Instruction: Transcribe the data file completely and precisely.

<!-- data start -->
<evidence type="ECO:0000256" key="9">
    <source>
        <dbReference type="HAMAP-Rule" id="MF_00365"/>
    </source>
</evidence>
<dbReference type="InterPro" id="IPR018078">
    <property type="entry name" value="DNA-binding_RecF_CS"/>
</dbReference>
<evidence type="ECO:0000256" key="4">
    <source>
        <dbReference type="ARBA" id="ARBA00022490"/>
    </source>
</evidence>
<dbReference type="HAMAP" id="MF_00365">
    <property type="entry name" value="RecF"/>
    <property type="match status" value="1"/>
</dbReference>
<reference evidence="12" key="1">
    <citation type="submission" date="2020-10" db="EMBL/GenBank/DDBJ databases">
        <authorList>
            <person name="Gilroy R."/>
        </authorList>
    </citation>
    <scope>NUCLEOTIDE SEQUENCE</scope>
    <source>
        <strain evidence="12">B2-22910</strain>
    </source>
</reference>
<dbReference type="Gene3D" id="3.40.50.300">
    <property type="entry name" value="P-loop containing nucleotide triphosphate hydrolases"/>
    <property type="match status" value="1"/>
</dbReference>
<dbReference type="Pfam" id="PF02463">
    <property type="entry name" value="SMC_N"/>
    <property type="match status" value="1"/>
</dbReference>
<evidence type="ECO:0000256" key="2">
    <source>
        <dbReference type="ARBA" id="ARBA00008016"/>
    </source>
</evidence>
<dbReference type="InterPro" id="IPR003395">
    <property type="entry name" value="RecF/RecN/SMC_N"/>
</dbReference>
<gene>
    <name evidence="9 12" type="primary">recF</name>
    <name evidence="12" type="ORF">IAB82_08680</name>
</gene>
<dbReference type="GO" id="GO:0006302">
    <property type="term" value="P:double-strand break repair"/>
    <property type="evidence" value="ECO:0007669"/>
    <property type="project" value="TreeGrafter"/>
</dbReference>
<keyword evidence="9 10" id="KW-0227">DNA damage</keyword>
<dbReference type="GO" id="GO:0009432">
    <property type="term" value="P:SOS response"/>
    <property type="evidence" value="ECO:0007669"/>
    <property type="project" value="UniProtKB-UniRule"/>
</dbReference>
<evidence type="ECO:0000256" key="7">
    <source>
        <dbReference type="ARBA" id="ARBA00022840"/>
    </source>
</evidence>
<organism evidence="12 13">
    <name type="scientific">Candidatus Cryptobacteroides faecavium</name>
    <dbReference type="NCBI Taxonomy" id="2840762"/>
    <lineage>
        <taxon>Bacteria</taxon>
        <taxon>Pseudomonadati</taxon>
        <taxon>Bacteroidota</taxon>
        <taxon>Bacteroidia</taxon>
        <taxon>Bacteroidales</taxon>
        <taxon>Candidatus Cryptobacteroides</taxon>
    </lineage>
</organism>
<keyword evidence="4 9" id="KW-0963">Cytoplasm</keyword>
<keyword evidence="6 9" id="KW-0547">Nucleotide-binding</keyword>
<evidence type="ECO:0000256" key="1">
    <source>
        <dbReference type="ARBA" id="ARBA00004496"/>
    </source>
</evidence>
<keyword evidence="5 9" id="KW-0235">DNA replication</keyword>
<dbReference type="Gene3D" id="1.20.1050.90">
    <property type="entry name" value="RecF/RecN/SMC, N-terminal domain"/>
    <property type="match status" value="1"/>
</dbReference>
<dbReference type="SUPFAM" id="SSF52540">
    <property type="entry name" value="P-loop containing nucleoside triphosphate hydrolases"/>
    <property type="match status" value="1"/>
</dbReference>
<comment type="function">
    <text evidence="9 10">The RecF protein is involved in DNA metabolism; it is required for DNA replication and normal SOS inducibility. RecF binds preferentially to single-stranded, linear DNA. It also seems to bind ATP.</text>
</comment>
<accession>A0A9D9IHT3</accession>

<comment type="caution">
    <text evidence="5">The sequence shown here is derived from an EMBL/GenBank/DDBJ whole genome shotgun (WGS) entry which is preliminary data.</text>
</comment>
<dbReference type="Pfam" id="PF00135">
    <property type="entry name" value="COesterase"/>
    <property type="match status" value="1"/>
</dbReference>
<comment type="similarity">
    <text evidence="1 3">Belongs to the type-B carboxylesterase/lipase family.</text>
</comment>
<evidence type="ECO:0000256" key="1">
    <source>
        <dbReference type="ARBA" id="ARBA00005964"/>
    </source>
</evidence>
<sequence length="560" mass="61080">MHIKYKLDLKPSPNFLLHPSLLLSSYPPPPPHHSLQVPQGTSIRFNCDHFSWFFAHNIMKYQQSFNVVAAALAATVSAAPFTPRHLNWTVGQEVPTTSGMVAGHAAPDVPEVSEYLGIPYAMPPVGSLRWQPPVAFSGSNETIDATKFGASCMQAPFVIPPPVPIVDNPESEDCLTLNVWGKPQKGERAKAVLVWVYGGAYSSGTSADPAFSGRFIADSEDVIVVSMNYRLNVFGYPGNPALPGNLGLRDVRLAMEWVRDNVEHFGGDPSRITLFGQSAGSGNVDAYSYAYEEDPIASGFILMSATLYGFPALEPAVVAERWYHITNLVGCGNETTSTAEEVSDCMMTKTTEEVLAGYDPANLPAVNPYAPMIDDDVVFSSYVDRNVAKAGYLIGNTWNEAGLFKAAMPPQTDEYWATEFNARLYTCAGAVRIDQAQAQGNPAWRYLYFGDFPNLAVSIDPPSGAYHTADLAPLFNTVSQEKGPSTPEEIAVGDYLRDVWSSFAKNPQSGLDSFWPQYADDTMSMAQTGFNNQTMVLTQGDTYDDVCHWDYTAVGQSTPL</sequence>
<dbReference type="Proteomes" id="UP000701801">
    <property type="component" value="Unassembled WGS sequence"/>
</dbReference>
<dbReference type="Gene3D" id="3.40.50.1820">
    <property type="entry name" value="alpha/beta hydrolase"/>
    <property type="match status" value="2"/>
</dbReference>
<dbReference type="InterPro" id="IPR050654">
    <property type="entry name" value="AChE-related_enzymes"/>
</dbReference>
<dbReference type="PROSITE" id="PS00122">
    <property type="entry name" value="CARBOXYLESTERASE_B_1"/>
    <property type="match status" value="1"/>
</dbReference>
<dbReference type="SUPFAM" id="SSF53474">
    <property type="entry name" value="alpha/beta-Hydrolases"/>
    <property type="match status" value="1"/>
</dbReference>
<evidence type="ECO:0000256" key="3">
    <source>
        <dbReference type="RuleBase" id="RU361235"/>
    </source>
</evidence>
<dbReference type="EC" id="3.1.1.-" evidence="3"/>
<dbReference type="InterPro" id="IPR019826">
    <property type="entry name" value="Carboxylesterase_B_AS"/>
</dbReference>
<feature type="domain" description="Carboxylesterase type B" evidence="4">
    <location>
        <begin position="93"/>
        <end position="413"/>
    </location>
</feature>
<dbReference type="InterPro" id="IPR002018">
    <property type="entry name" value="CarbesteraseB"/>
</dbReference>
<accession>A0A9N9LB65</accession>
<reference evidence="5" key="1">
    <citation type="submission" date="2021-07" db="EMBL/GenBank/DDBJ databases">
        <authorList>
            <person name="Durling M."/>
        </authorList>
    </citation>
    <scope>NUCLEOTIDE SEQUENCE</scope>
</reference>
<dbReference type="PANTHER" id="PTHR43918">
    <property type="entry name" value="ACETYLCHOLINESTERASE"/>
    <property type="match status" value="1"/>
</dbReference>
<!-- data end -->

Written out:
<evidence type="ECO:0000256" key="9">
    <source>
        <dbReference type="HAMAP-Rule" id="MF_00365"/>
    </source>
</evidence>
<dbReference type="InterPro" id="IPR018078">
    <property type="entry name" value="DNA-binding_RecF_CS"/>
</dbReference>
<evidence type="ECO:0000256" key="4">
    <source>
        <dbReference type="ARBA" id="ARBA00022490"/>
    </source>
</evidence>
<dbReference type="HAMAP" id="MF_00365">
    <property type="entry name" value="RecF"/>
    <property type="match status" value="1"/>
</dbReference>
<reference evidence="12" key="1">
    <citation type="submission" date="2020-10" db="EMBL/GenBank/DDBJ databases">
        <authorList>
            <person name="Gilroy R."/>
        </authorList>
    </citation>
    <scope>NUCLEOTIDE SEQUENCE</scope>
    <source>
        <strain evidence="12">B2-22910</strain>
    </source>
</reference>
<dbReference type="Gene3D" id="3.40.50.300">
    <property type="entry name" value="P-loop containing nucleotide triphosphate hydrolases"/>
    <property type="match status" value="1"/>
</dbReference>
<dbReference type="Pfam" id="PF02463">
    <property type="entry name" value="SMC_N"/>
    <property type="match status" value="1"/>
</dbReference>
<evidence type="ECO:0000256" key="2">
    <source>
        <dbReference type="ARBA" id="ARBA00008016"/>
    </source>
</evidence>
<dbReference type="InterPro" id="IPR003395">
    <property type="entry name" value="RecF/RecN/SMC_N"/>
</dbReference>
<gene>
    <name evidence="9 12" type="primary">recF</name>
    <name evidence="12" type="ORF">IAB82_08680</name>
</gene>
<dbReference type="GO" id="GO:0006302">
    <property type="term" value="P:double-strand break repair"/>
    <property type="evidence" value="ECO:0007669"/>
    <property type="project" value="TreeGrafter"/>
</dbReference>
<keyword evidence="9 10" id="KW-0227">DNA damage</keyword>
<dbReference type="GO" id="GO:0009432">
    <property type="term" value="P:SOS response"/>
    <property type="evidence" value="ECO:0007669"/>
    <property type="project" value="UniProtKB-UniRule"/>
</dbReference>
<evidence type="ECO:0000256" key="7">
    <source>
        <dbReference type="ARBA" id="ARBA00022840"/>
    </source>
</evidence>
<organism evidence="12 13">
    <name type="scientific">Candidatus Cryptobacteroides faecavium</name>
    <dbReference type="NCBI Taxonomy" id="2840762"/>
    <lineage>
        <taxon>Bacteria</taxon>
        <taxon>Pseudomonadati</taxon>
        <taxon>Bacteroidota</taxon>
        <taxon>Bacteroidia</taxon>
        <taxon>Bacteroidales</taxon>
        <taxon>Candidatus Cryptobacteroides</taxon>
    </lineage>
</organism>
<keyword evidence="4 9" id="KW-0963">Cytoplasm</keyword>
<keyword evidence="6 9" id="KW-0547">Nucleotide-binding</keyword>
<evidence type="ECO:0000256" key="1">
    <source>
        <dbReference type="ARBA" id="ARBA00004496"/>
    </source>
</evidence>
<keyword evidence="5 9" id="KW-0235">DNA replication</keyword>
<dbReference type="Gene3D" id="1.20.1050.90">
    <property type="entry name" value="RecF/RecN/SMC, N-terminal domain"/>
    <property type="match status" value="1"/>
</dbReference>
<dbReference type="SUPFAM" id="SSF52540">
    <property type="entry name" value="P-loop containing nucleoside triphosphate hydrolases"/>
    <property type="match status" value="1"/>
</dbReference>
<comment type="function">
    <text evidence="9 10">The RecF protein is involved in DNA metabolism; it is required for DNA replication and normal SOS inducibility. RecF binds preferentially to single-stranded, linear DNA. It also seems to bind ATP.</text>
</comment>
<accession>A0A9D9IHT3</accession>

<comment type="caution">
    <text evidence="5">The sequence shown here is derived from an EMBL/GenBank/DDBJ whole genome shotgun (WGS) entry which is preliminary data.</text>
</comment>
<dbReference type="Pfam" id="PF00135">
    <property type="entry name" value="COesterase"/>
    <property type="match status" value="1"/>
</dbReference>
<comment type="similarity">
    <text evidence="1 3">Belongs to the type-B carboxylesterase/lipase family.</text>
</comment>
<evidence type="ECO:0000256" key="1">
    <source>
        <dbReference type="ARBA" id="ARBA00005964"/>
    </source>
</evidence>
<sequence length="560" mass="61080">MHIKYKLDLKPSPNFLLHPSLLLSSYPPPPPHHSLQVPQGTSIRFNCDHFSWFFAHNIMKYQQSFNVVAAALAATVSAAPFTPRHLNWTVGQEVPTTSGMVAGHAAPDVPEVSEYLGIPYAMPPVGSLRWQPPVAFSGSNETIDATKFGASCMQAPFVIPPPVPIVDNPESEDCLTLNVWGKPQKGERAKAVLVWVYGGAYSSGTSADPAFSGRFIADSEDVIVVSMNYRLNVFGYPGNPALPGNLGLRDVRLAMEWVRDNVEHFGGDPSRITLFGQSAGSGNVDAYSYAYEEDPIASGFILMSATLYGFPALEPAVVAERWYHITNLVGCGNETTSTAEEVSDCMMTKTTEEVLAGYDPANLPAVNPYAPMIDDDVVFSSYVDRNVAKAGYLIGNTWNEAGLFKAAMPPQTDEYWATEFNARLYTCAGAVRIDQAQAQGNPAWRYLYFGDFPNLAVSIDPPSGAYHTADLAPLFNTVSQEKGPSTPEEIAVGDYLRDVWSSFAKNPQSGLDSFWPQYADDTMSMAQTGFNNQTMVLTQGDTYDDVCHWDYTAVGQSTPL</sequence>
<dbReference type="Proteomes" id="UP000701801">
    <property type="component" value="Unassembled WGS sequence"/>
</dbReference>
<dbReference type="Gene3D" id="3.40.50.1820">
    <property type="entry name" value="alpha/beta hydrolase"/>
    <property type="match status" value="2"/>
</dbReference>
<dbReference type="InterPro" id="IPR050654">
    <property type="entry name" value="AChE-related_enzymes"/>
</dbReference>
<dbReference type="PROSITE" id="PS00122">
    <property type="entry name" value="CARBOXYLESTERASE_B_1"/>
    <property type="match status" value="1"/>
</dbReference>
<dbReference type="SUPFAM" id="SSF53474">
    <property type="entry name" value="alpha/beta-Hydrolases"/>
    <property type="match status" value="1"/>
</dbReference>
<evidence type="ECO:0000256" key="3">
    <source>
        <dbReference type="RuleBase" id="RU361235"/>
    </source>
</evidence>
<dbReference type="EC" id="3.1.1.-" evidence="3"/>
<dbReference type="InterPro" id="IPR019826">
    <property type="entry name" value="Carboxylesterase_B_AS"/>
</dbReference>
<feature type="domain" description="Carboxylesterase type B" evidence="4">
    <location>
        <begin position="93"/>
        <end position="413"/>
    </location>
</feature>
<dbReference type="InterPro" id="IPR002018">
    <property type="entry name" value="CarbesteraseB"/>
</dbReference>
<accession>A0A9N9LB65</accession>
<reference evidence="5" key="1">
    <citation type="submission" date="2021-07" db="EMBL/GenBank/DDBJ databases">
        <authorList>
            <person name="Durling M."/>
        </authorList>
    </citation>
    <scope>NUCLEOTIDE SEQUENCE</scope>
</reference>
<dbReference type="PANTHER" id="PTHR43918">
    <property type="entry name" value="ACETYLCHOLINESTERASE"/>
    <property type="match status" value="1"/>
</dbReference>